American Alpine Jounrna and Accidents in North American Climbing

Accidents in North American Mountaineering, Fifty-Eighth Annual Report on the Safety Committees of The American Alpine Club and The Alpine Club of Canada

  • Editorials And Prefaces
  • Accident Year:
  • Publication Year: 2005

Fifty-Eighth Annual Report of the Safety Committees of The American Alpine Club and The Alpine Club of Canada

This is the fifty-eighth issue of Accidents in North American Mountaineering and the twenty-seventh issue in which The Alpine Club of Canada has contributed data and narratives.

Canada: 2004 seemed to be a year where spontaneous rockfall, icefall and avalanches were common. We are starting to notice a decrease in ice on various alpine routes in the Canadian Rockies. Rockfall incidents seem to be on the increase, partly as a result of this phenomenon. We share this problem with Europe, as the Alps are reportedly experiencing the disappearance of many historical north face alpine routes, including the Eiger Nordwand. Fatalities from rockfall occurred on both the north face of Mount Athabasca and on the Abbott Pass approach to Mount Victoria. Various other accidents occurred as a result of holds failure. Climbers are reminded that gravity is not their friend. Neither, it seems, is global warming or erosion!

It is difficult to obtain data from climbing areas in Canada outside of the Canadian Rockies. Parks authorities provide information on a voluntary and non-funded basis. We thank wardens in Banff, Jasper, Yoho and Waterton National Parks for participating in this endeavour. We also thank conservation officers in Kananaskis Country and Peter Lougheed Provincial Park in Alberta.

There are accidents which we learned of in British Columbia, but were not able to obtain sufficient details to include them in the summary. We rarely get reports from climbing areas east of Alberta and wish to encourage individuals or organizations in the eastern Provinces to contact us in future with any details which they can provide for local climbing areas.

We wish to thank the following individuals for their contributions and assistance in tracking down information throughout the year: Burke Duncan, Al Horton, Jeff Hunston, John Scoles, Bradford White, Percy Woods, and special thanks to Dave Stephens for all of his hard work in keeping me up to date and informed.

United States: Just when we think incident rates are stabilizing, along comes a year when the fatality rate goes back up to its highest level. The big storm in Yosemite contributed to the ten fatalities in California. The number of “falling rock, ice, or object,” incidents increased. As with last year, many of these (ten) were the result of hand and foot holds coming away, leading to falls. The majority of fatality increases were in California, Colorado, Utah, and Washington. The narratives cover most of these.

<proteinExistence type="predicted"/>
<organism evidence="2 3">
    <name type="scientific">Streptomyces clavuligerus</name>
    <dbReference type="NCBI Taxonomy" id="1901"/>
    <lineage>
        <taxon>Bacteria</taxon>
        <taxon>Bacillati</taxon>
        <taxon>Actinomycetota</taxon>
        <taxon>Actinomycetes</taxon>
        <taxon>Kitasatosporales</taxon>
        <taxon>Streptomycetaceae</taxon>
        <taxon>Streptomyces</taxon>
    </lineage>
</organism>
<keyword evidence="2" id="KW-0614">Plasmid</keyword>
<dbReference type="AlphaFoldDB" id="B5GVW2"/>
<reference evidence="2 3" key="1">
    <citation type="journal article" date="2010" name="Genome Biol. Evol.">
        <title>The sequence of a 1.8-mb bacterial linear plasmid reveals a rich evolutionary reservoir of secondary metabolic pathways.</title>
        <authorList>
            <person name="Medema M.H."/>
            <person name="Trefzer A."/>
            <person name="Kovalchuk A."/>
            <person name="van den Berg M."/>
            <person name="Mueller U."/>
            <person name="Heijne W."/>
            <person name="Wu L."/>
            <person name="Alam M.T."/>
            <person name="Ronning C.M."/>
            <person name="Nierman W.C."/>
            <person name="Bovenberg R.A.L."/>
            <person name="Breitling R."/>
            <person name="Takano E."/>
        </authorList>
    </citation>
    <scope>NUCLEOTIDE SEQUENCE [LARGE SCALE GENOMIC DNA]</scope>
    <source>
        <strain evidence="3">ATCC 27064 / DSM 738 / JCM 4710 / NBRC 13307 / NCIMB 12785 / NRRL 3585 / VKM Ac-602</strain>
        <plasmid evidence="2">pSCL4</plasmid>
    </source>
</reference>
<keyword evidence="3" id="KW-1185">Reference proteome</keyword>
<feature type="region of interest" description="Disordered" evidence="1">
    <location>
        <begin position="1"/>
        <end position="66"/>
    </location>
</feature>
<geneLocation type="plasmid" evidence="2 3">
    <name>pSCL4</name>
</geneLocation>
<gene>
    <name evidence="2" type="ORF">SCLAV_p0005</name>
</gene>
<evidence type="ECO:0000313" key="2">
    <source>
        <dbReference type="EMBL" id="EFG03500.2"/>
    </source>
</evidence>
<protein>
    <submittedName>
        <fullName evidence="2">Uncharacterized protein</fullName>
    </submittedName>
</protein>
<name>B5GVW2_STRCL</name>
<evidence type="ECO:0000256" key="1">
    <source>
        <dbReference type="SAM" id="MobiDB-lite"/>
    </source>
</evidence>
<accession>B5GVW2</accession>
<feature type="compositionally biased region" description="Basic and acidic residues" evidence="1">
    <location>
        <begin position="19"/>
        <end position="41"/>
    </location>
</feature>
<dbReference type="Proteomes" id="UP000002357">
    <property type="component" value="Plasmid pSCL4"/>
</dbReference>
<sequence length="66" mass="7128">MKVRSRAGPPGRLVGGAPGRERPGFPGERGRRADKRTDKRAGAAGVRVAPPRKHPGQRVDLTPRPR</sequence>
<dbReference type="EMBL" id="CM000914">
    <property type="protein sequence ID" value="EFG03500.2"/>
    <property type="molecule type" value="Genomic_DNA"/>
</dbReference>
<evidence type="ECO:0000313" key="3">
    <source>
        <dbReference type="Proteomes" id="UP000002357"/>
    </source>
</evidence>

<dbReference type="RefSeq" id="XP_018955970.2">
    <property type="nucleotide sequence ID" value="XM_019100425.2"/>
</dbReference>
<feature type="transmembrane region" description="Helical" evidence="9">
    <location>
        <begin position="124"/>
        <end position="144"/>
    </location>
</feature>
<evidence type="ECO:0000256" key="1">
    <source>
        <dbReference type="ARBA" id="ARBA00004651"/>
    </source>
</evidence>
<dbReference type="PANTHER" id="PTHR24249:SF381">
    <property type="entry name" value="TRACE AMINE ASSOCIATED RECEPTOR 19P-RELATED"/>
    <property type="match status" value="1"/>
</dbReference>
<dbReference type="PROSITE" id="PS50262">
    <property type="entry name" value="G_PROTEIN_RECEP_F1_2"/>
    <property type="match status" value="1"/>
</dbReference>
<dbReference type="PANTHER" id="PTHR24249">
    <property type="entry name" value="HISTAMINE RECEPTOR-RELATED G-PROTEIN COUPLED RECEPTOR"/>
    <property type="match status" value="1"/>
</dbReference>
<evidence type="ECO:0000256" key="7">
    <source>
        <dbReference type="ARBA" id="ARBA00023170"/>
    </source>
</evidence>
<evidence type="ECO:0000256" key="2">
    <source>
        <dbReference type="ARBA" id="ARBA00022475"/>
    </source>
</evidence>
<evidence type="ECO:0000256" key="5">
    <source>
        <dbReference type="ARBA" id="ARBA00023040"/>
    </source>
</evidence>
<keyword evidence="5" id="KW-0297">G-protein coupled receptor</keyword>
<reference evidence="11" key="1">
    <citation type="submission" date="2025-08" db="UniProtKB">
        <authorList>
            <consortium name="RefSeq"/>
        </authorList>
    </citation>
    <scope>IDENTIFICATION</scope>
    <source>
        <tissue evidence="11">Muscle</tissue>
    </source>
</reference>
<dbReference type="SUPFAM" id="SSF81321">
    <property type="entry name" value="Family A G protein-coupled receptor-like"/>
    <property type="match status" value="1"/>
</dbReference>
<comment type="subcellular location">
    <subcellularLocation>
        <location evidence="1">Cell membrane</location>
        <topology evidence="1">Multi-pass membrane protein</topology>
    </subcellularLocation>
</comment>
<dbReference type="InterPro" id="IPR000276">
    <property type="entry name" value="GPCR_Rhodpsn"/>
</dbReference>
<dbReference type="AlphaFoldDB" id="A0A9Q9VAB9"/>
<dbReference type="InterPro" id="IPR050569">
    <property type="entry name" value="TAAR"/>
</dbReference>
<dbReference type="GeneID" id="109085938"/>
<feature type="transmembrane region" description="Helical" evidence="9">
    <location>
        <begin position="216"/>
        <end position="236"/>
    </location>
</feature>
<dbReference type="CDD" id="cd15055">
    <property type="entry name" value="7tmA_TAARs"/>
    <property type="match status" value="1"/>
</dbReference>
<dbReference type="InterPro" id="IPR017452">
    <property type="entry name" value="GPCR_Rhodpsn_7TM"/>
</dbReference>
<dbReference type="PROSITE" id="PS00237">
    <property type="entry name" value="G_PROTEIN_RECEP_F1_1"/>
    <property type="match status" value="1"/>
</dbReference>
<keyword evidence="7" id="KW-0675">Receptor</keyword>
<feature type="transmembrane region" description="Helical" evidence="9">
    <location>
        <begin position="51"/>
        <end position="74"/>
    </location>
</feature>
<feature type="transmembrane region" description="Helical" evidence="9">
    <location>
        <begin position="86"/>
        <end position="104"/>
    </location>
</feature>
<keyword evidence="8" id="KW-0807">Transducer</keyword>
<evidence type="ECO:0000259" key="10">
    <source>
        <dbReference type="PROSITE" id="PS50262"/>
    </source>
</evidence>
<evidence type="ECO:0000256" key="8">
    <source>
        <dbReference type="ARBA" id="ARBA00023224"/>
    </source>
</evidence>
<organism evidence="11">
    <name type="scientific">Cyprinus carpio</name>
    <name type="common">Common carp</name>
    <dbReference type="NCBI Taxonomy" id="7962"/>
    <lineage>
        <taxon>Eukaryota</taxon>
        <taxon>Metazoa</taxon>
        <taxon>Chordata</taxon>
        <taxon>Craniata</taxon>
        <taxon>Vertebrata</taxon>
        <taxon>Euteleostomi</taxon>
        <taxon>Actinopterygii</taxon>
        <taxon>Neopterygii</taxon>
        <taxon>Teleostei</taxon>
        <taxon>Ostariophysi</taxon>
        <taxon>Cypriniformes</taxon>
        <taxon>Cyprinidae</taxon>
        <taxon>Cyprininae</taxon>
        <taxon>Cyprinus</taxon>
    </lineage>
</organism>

The increases in reports from Arizona, Oregon, and Utah are as much due to new reporting sources as they are to the seriousness of the situations. The increase in reports from Washington are attributable more accidents on Mount Ranier and in the North Cascades.

It is worth having a brief review of the incidents on Mount Shasta. First of all, at least thirty percent of the incidents in the “descent” category happened here—mostly in Avalanche Gulch. Matt Hill, lead Climbing Ranger and Avalanche Specialist, sent two photographs of this piece of terrain as a result of my asking about whether I should really count this as climbing terrain. (Go the the Mount Shasta website if you are interested in seeing various photos of routes: www.shastaavalanche.org.) In one image one can count over 20 people on the route. It is like a magnet because of easy access and deceptively easy looking terrain, which is actually a 30 to 40 degree snow chute in the top section, sometimes as hard as ice, that requires mountaineering skills. My guess is that people decide this would be a good place to try out this climbing stuff! First-time ice ax users—one who fell was carrying her ax upside down—lose control on voluntary and involuntary glissades. First-time crampon users—who don’t take them off coming down—end up tumbling and spiking themselves. Hill and Eric White (also a climbing ranger and avalanche specialist) reported 15 incidents on this route alone this year. Oftentimes they are not able to provide the ages or level of experience of the individuals, but it is apparent from the incidents that the vast majority are inexperienced. Unfortunately, they contribute to the data in Table HI and probably to media bias that portrays climbing as a risky activity.

Joining me this year as an interested “apprentice” is Michelle Shonzeit, who has worked in several parks and is currently stationed at Crater Lake. Welcome aboard!

As mentioned last year, for those interested in gathering with peers to discuss various aspects of safety and risk management, consider attending the annual Wilderness Risk Managers Conference, this year to be held in Salt Lake City from October 27 to 29. (Go to www.NOLS.org for information.)

In addition to the dedicated individuals on the Safety Committee, we are grateful to the following—with apologies for any omissions—for collecting data and helping with the report: Hank Alicandri, Dave Brown, Erik Hansen, Matt Hill, Ned Houston, A1 Hospers, Tom Moyer, Steve Muelhauser, Leo Paik, Steve Rollins, Brad Shilling, Michelle Shonzeit, Robert Speik, Eric White, all individuals who sent in personal stories, and, of course, George Sainsbury.

John E. (Jed) Williamson Edwina Podemski

Managing Editor Canadian Editor

7 River Ridge Road 700 Phipps McKinnon Building

Hanover, NH 03755 10020-101A Avenue

e-mail: jedwmsn@sover.net Edmonton, Alberta T5J 3G2

e-mail: cwep@compusmart.ab.ca

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